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  • Inside Track
    March 21, 2018

    On Family Law:
    'Put a Ring On It'

    A recent Wisconsin Supreme Court case makes it clear that being married affords far more legal rights under Wisconsin law.

    Gregg M. Herman


    March 21, 2018 – Apparently, saying “I do” still has a real meaning.

    In 1987, the Wisconsin Supreme Court decided two cases: Watts v. Watts1 and Lawlis v. Thompson2, which reversed prior law that cohabitation constituted a meretricious (which I think means really, really bad, and maybe evil) relationship that can be given no legal standing for such participants.

    Under Watts and Lawlis, a cohabitant has a right to sue the other party at the end of the relationship for equitable remedies. While this created a crack in the door by creating certain legal rights for such couples, those rights are quite limited under Wisconsin law. A recent Wisconsin Supreme Court case reinforces the limitation of these rights and, in the process, makes it clear that being married affords far more legal rights under Wisconsin law.

    Even prior to this recent case, subsequent cases after Watts and Lawlis have made clear that the rights of cohabitants are limited. For example, in Waag v, Borer3, the court of appeals held that simply performing household services during cohabitation does not give rise to a claim of unjust enrichment under Watts. Rather, the services must be linked to an accumulation of wealth or assets during the relationship. Further, in Wisconsin, we do not have “palimony.”  In other words, spousal support is available only if the parties were actually married, not based upon periods of unmarried cohabitation, unlike some other states.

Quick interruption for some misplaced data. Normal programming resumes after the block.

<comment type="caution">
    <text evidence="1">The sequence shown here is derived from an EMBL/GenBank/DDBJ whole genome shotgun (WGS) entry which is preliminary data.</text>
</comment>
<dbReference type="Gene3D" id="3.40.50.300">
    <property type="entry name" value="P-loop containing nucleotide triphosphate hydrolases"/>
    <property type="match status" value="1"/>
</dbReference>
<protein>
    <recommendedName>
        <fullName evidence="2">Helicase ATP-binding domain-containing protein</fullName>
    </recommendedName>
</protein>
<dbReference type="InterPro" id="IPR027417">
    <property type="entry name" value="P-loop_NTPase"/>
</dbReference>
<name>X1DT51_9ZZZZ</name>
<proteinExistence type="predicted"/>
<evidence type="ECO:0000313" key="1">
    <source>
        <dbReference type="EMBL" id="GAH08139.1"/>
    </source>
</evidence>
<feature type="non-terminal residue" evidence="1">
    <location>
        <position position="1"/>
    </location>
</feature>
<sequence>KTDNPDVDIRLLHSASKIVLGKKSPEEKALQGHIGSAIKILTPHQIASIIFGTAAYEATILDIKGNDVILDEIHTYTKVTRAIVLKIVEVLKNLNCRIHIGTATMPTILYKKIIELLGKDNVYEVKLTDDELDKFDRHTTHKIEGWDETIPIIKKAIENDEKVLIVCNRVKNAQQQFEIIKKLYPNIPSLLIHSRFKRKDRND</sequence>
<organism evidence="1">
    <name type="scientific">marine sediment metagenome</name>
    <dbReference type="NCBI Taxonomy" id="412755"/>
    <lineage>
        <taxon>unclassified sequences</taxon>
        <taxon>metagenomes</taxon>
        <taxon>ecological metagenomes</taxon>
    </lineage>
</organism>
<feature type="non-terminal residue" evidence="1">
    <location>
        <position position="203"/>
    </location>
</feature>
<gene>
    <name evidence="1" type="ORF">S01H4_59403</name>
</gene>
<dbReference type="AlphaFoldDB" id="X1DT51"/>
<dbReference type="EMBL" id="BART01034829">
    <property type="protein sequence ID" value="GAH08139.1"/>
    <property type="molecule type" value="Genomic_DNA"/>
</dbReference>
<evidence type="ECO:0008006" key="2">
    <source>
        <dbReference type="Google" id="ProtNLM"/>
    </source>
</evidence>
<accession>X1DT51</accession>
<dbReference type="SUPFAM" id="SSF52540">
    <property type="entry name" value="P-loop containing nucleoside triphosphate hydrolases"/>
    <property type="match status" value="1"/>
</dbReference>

Rights of Unmarried Cohabitants are Limited

    While the recent case, Sands v. Menard4, does not change Wisconsin law, it reinforces the concept that the rights of unmarried cohabitants are quite limited.

    Gregg HermanGregg Herman is a family law attorney with Loeb & Herman S.C. His primary office is in Milwaukee. Gregg is the co-editor of the System Book for Family Law, published by the State Bar of Wisconsin PINNACLE® and is a former chair of the State Bar and American Bar Association family law sections. Follow Gregg’s opinions on his family law blog.

    In Sands, the parties began dating nearly 40 years after Menard founded his chain of home improvement stores. The parties agree that they were engaged to get married, but disagreed as to whether they actually lived together. In any event, Sands claimed to have made substantial contributions, both business and professionally, to Menard and his company and that he had promised her ownership interests in various business ventures.

    Menard denied such promises, although he admitted that Sands had provided certain legal services, at least to the companies. In fact, she was paid approximately $150,000 for some of those services. However, Sands submitted 190 invoices for legal work over a period of a little more than three years for total fees in excess of $1 million.